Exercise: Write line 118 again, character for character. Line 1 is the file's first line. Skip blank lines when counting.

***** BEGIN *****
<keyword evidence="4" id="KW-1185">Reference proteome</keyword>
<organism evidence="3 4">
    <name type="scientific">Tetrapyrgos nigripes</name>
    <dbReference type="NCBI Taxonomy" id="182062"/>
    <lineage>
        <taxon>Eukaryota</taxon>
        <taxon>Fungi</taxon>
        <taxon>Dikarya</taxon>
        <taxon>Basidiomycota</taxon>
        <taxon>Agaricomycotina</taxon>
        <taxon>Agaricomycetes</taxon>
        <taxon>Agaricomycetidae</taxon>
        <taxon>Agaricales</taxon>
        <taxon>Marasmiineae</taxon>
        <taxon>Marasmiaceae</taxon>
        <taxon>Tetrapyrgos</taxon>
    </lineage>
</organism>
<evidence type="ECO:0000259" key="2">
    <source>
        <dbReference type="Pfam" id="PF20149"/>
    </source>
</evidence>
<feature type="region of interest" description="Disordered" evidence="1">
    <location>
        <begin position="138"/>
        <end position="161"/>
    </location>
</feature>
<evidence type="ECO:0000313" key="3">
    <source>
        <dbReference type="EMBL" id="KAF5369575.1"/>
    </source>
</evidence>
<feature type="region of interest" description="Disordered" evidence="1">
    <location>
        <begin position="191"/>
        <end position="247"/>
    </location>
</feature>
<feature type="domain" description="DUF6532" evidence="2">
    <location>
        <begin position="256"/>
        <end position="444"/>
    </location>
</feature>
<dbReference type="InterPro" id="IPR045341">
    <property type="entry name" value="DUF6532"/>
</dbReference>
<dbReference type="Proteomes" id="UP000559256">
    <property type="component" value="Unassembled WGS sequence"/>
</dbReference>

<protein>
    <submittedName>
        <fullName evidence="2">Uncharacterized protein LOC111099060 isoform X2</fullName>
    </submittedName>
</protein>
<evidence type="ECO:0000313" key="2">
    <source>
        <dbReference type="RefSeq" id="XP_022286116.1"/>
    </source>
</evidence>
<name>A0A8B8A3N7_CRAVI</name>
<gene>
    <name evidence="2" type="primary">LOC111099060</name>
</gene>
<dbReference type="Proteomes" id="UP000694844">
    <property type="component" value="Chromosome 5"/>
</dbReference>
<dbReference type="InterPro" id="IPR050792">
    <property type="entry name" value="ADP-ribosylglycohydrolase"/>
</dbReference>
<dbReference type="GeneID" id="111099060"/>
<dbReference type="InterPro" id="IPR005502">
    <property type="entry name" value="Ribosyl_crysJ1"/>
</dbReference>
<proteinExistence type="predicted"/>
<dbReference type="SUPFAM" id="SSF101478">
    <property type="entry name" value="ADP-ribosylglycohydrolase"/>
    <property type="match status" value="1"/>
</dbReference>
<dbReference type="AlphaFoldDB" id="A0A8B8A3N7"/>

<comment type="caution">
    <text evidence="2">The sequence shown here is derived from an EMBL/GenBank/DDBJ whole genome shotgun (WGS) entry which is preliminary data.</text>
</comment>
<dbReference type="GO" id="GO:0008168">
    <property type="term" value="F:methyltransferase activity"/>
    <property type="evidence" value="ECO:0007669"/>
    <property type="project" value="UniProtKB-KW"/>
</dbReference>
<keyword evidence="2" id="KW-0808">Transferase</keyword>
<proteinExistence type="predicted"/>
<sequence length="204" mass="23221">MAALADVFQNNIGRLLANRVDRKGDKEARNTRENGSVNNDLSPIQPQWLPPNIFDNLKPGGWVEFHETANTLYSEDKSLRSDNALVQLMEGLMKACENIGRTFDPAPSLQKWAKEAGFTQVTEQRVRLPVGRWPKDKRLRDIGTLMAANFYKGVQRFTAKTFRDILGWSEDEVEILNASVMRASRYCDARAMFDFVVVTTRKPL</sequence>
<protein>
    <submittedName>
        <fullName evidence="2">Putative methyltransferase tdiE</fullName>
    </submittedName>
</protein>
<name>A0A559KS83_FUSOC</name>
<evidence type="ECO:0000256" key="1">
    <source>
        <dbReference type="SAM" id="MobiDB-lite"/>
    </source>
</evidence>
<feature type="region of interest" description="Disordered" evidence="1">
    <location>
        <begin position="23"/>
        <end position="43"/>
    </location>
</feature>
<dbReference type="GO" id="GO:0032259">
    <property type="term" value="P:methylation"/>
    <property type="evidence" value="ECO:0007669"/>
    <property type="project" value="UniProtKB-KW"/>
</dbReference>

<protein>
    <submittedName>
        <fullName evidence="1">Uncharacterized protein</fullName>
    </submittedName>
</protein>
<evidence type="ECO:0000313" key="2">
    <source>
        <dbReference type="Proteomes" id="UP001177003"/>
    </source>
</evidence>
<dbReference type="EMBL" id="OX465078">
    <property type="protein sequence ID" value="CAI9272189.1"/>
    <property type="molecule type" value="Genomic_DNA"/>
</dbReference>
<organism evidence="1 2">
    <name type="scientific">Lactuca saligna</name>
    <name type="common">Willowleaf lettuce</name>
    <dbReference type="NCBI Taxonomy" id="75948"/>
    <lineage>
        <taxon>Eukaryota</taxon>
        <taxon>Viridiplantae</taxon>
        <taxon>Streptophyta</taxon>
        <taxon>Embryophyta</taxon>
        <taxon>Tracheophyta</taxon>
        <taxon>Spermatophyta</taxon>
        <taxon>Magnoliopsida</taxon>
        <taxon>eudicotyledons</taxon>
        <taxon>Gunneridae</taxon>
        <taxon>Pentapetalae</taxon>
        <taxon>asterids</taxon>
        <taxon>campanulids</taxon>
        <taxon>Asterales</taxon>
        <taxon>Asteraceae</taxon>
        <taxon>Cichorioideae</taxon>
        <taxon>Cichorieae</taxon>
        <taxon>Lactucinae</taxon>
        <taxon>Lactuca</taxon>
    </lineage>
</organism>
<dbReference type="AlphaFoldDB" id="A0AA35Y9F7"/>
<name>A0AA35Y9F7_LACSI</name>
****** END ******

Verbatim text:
        <fullName evidence="1">Uncharacterized protein</fullName>